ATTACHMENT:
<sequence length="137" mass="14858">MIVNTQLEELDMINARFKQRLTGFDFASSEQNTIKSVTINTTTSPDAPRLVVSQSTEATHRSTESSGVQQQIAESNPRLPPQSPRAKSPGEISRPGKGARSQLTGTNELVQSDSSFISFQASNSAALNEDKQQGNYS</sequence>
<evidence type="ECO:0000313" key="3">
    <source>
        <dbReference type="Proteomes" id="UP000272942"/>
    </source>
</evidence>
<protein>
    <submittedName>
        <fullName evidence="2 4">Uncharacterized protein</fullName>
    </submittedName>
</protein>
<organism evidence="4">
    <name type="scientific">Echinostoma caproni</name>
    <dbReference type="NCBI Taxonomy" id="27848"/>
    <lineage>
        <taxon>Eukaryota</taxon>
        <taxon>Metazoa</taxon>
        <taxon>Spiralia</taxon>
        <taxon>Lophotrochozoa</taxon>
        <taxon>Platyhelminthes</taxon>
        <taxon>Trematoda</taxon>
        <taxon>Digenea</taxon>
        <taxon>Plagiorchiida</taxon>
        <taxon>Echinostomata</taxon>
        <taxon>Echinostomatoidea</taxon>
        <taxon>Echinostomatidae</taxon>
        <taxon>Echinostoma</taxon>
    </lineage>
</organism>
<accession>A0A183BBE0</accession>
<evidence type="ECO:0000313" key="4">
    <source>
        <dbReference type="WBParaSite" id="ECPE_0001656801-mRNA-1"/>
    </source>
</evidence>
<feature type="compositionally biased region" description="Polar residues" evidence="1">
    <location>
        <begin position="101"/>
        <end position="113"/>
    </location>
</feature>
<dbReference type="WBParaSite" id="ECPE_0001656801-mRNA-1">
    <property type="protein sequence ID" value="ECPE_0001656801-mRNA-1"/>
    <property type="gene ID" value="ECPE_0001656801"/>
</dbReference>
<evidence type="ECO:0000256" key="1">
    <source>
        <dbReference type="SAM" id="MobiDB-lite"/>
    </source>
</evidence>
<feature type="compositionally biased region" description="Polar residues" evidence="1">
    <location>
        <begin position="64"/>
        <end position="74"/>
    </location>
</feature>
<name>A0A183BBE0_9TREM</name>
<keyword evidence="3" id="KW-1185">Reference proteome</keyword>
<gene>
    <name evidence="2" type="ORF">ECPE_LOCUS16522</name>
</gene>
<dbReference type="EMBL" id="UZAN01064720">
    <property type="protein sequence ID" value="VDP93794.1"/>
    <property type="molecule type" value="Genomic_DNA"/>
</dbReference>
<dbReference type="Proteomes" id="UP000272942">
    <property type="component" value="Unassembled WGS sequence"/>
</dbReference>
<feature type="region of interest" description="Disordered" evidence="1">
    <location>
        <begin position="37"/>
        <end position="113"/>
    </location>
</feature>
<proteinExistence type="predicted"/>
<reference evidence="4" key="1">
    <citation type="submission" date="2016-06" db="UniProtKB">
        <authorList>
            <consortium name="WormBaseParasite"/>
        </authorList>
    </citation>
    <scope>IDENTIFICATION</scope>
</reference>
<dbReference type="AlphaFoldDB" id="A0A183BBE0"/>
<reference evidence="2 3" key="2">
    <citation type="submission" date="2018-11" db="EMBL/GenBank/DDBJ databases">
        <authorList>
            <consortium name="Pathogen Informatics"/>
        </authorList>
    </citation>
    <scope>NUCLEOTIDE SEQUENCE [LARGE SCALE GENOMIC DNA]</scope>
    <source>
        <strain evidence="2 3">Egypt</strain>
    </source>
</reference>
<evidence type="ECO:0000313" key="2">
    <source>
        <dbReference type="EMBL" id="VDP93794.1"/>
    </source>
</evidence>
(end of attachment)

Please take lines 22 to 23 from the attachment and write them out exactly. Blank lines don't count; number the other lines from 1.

        <taxon>Digenea</taxon>
        <taxon>Plagiorchiida</taxon>